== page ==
Country Listing

Tajikistan Table of Contents


Standard of Living

Beginning in the late 1980s, the troubled state of the Soviet economy in general led to shortages of consumer necessities in Tajikistan, including flour, meat, sugar, and soap. In every year from 1986 through 1989, the value of per capita consumption of goods and services was substantially lower there than in any other Soviet republic. The government in Dushanbe began rationing food early in 1991, but Tajikistan's consumption of meat and dairy products already had been the lowest in the Soviet Union for the previous six years. In 1990 annual per capita meat consumption was twenty-six kilograms in Tajikistan, compared with sixty-seven kilograms for the Soviet Union as a whole. In the same year, annual per capita milk consumption was 161 kilograms in Tajikistan, compared with 358 kilograms for the Soviet Union as a whole.

The national consumer price index went up about 6,000 percent in 1993 alone (see table 10, Appendix). In 1994 breadlines began forming at Dushanbe's single bakery at five in the morning, and the demand often exceeded the supply. Meanwhile, most state stores stood empty as bazaars offered food at prohibitively high prices. Such conditions worsened in the mid-1990s. Although at times bread (whose price was still government subsidized), meat, rice, soap, and other commodities were rationed, basic necessities often were difficult to obtain. In 1995 a 150 percent increase in bread prices, meant as a step toward price decontrol, had the side effect of compounding the difficulty of maintaining an adequate diet. Fuel deliveries in Dushanbe were irregular, and city apartments were cold in the winter.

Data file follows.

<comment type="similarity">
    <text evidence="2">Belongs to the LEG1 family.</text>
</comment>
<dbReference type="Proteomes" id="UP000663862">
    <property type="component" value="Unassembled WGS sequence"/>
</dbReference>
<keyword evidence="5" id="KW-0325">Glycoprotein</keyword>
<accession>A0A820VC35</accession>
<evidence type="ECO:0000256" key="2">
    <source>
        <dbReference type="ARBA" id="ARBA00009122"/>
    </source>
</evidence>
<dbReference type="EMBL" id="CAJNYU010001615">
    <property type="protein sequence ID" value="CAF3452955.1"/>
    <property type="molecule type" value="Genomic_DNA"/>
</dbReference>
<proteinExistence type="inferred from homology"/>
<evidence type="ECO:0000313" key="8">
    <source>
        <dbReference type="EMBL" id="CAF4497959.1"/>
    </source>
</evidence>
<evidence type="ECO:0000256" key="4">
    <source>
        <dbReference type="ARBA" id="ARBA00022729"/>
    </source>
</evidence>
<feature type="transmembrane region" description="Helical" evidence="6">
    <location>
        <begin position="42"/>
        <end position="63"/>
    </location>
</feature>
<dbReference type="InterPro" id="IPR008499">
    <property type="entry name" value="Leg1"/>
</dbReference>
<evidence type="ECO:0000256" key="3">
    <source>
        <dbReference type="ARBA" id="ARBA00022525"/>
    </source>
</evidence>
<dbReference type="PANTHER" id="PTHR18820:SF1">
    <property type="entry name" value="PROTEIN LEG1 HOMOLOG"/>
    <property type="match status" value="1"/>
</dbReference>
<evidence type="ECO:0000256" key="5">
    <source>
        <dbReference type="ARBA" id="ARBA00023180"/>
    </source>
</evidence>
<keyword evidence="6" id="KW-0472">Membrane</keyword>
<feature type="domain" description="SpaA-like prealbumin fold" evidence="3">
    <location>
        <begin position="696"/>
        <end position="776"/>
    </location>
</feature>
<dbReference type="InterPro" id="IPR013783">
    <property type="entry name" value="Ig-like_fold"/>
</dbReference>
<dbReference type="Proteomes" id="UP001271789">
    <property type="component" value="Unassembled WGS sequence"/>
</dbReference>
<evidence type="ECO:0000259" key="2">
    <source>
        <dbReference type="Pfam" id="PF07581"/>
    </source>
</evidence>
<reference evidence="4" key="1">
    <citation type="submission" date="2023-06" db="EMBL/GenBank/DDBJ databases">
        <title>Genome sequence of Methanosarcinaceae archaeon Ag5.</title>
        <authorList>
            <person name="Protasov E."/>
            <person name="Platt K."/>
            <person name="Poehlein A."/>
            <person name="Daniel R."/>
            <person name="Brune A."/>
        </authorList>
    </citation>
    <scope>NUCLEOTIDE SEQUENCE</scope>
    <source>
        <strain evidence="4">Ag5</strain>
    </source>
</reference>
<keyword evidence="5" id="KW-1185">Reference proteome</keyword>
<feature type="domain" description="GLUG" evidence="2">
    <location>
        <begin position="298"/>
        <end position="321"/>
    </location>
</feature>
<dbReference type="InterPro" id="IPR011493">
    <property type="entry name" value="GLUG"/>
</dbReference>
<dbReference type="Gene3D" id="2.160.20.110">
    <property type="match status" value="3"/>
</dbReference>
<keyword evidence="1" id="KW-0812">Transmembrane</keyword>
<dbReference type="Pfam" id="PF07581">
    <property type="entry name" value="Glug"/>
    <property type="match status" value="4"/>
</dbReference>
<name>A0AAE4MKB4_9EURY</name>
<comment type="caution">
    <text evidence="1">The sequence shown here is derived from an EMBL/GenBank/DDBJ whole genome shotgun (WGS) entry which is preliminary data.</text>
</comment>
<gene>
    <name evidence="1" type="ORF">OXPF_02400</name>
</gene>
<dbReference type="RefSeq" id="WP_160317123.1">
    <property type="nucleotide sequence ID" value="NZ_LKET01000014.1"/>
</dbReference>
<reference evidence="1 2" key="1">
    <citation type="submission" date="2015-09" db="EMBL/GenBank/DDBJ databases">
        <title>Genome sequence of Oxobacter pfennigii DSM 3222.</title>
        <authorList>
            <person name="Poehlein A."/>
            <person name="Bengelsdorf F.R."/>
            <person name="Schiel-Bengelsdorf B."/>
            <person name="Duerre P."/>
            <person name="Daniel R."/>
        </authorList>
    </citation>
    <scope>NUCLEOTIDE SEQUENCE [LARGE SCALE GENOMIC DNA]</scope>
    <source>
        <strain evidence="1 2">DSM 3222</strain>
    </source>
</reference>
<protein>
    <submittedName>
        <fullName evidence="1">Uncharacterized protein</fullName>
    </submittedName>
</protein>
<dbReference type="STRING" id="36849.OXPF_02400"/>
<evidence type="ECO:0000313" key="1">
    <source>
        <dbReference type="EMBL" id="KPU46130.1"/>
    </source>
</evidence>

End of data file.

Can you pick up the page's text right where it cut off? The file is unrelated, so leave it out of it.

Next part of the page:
By the end of the Soviet era, the great majority of Tajikistan's citizens had extremely low incomes even by Soviet standards. Industrial wages ranked second lowest among the republics in 1990. The income of peasants on collective farms was the lowest among all republics; for those on state farms, it was the second to lowest. The situation did not improve in the first post-Soviet years. At the end of 1994, the average monthly wage was 25,000 rubles, or US$7.30, and wages often went unpaid for several months. The maximum weekly wage was set at US$19.30 by a government policy that automatically deposited any payment above that level in the recipient's bank savings account.

By the 1980s, housing had become a serious problem, especially in Dushanbe. The "Housing-93" project of that period promised to provide accommodations by 1993 to families that were on the waiting lists in 1988, but construction fell far behind. By 1990, some 150,000 families were waiting to get an apartment in the capital, a situation that contributed to the outbreak of riots there in February of that year. The housing shortage in the northern province of Leninobod was similarly acute.

Data as of March 1996